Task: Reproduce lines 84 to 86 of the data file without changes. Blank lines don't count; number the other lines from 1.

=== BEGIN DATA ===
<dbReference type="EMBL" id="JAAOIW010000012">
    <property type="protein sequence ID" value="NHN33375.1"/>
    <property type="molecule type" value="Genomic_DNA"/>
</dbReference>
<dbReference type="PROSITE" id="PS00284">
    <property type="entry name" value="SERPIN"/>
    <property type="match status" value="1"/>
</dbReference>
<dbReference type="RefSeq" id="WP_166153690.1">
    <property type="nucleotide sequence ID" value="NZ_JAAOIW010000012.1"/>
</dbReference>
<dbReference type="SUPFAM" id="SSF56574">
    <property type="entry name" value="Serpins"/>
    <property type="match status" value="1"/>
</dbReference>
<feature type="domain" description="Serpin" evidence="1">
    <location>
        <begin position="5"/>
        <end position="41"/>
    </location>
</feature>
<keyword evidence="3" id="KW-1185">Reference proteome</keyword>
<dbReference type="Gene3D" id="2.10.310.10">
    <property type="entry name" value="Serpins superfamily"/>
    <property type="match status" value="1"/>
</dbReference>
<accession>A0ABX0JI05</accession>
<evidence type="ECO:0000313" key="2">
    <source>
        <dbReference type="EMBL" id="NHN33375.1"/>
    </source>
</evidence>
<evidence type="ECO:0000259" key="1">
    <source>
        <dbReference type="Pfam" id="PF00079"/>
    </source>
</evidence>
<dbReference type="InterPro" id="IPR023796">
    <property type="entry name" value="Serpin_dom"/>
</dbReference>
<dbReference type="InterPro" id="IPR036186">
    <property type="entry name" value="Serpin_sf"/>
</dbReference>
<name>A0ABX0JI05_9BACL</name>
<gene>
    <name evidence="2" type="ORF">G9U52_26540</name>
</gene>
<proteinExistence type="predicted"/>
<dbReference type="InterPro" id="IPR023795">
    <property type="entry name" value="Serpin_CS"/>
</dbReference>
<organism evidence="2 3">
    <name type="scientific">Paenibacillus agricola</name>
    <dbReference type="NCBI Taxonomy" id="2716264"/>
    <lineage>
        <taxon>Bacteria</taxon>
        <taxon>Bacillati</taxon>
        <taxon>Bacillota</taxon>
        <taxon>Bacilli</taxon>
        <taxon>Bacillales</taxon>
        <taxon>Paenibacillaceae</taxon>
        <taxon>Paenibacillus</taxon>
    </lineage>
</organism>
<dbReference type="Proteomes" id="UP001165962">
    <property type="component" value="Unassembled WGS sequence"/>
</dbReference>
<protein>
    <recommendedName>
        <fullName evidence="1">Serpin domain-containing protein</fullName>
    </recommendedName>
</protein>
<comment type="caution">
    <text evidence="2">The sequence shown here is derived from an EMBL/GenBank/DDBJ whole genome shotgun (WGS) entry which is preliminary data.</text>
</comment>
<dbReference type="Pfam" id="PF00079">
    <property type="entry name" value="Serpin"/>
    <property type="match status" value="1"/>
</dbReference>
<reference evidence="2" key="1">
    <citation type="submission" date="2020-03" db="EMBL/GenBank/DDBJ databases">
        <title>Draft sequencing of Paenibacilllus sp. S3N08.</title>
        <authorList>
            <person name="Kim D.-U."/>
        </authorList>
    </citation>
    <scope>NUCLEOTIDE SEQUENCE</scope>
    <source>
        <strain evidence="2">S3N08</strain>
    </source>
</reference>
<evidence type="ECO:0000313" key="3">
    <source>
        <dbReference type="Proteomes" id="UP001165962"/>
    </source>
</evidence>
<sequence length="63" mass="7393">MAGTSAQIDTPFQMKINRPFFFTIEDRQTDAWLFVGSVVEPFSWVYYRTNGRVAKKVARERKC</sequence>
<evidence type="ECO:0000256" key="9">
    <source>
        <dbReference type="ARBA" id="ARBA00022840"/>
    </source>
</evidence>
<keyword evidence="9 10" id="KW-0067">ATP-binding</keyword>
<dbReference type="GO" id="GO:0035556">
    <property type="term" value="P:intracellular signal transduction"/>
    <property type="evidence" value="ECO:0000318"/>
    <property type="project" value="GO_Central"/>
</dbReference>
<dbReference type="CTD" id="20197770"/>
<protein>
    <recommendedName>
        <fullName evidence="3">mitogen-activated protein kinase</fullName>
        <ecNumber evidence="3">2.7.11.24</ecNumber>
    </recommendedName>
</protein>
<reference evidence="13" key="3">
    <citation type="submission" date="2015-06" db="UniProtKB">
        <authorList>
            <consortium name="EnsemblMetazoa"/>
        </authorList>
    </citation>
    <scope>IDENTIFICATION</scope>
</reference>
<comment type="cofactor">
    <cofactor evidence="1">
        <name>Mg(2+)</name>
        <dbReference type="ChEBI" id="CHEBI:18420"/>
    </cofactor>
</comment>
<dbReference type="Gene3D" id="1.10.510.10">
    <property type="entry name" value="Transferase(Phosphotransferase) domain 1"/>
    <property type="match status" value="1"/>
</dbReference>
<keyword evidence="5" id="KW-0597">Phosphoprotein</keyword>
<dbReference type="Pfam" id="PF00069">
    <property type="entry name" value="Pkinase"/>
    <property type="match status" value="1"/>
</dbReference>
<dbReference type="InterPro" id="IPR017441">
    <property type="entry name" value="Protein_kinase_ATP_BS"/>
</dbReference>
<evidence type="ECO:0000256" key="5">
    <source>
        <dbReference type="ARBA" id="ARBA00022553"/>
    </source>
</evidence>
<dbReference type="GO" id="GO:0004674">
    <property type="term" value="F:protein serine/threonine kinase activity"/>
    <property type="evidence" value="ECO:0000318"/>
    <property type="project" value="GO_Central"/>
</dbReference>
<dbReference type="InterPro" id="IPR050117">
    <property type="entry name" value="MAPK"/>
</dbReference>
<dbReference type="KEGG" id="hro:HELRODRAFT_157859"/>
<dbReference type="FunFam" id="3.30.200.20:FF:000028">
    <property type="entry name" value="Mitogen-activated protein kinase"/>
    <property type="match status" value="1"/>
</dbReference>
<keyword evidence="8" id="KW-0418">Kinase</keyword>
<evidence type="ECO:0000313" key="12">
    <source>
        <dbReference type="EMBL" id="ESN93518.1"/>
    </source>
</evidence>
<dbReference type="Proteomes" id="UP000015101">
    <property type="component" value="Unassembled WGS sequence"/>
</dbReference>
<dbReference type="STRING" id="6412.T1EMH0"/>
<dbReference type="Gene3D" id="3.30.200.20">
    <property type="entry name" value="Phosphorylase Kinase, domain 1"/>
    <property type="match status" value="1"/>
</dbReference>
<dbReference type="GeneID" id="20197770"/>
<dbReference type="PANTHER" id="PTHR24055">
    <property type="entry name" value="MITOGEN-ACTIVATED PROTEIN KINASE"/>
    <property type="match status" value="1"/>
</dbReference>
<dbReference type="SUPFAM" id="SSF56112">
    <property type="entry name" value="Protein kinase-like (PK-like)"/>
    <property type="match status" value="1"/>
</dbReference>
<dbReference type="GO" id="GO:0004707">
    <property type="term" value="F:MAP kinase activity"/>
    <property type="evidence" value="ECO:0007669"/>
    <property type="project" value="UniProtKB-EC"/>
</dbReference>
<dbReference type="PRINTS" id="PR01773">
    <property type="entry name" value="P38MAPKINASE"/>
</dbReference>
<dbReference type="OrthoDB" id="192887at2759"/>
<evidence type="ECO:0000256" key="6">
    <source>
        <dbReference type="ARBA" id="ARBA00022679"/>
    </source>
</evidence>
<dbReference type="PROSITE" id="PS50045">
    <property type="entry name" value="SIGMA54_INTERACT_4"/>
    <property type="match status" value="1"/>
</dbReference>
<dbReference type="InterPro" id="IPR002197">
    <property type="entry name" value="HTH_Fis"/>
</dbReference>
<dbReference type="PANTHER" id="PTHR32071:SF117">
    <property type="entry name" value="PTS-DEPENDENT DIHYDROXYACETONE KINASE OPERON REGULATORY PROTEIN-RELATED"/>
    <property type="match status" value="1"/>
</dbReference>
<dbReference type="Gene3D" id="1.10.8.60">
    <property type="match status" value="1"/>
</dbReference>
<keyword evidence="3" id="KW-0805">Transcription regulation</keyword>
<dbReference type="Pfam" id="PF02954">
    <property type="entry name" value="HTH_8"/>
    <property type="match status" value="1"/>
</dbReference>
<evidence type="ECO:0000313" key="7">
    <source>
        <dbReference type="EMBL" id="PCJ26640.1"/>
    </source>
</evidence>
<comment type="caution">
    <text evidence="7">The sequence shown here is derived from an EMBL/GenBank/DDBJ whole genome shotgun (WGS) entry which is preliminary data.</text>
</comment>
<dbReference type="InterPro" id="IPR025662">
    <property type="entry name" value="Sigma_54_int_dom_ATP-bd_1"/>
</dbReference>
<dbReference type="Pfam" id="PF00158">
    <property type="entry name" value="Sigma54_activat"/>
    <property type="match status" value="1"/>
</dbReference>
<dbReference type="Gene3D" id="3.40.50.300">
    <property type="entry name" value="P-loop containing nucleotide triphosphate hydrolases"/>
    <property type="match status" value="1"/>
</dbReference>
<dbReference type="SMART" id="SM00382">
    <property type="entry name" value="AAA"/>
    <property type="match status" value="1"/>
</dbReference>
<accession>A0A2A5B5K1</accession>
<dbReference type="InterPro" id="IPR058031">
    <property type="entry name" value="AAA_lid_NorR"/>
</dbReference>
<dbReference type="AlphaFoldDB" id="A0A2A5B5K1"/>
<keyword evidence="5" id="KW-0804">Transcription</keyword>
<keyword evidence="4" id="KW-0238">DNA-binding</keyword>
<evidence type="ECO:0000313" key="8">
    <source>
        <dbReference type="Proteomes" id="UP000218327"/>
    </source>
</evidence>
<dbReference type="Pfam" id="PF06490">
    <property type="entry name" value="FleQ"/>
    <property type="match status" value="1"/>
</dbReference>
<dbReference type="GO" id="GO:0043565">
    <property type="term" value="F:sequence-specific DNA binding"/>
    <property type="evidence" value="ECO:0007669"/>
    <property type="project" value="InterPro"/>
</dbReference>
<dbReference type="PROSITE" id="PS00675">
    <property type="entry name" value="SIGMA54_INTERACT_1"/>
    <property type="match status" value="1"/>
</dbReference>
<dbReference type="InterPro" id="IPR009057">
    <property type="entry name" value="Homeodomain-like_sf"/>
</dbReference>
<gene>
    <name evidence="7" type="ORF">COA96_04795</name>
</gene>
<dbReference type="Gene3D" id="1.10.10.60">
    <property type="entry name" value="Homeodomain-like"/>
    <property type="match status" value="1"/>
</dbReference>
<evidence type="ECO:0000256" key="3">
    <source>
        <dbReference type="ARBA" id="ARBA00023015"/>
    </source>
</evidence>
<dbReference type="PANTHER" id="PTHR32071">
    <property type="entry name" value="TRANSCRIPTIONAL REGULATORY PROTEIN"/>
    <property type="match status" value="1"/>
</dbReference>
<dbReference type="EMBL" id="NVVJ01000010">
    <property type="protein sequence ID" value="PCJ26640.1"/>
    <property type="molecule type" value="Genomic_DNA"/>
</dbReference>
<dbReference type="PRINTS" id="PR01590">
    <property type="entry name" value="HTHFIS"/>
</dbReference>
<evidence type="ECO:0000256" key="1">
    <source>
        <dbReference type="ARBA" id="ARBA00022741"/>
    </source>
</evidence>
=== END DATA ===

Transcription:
            <person name="Kim D.-U."/>
        </authorList>
    </citation>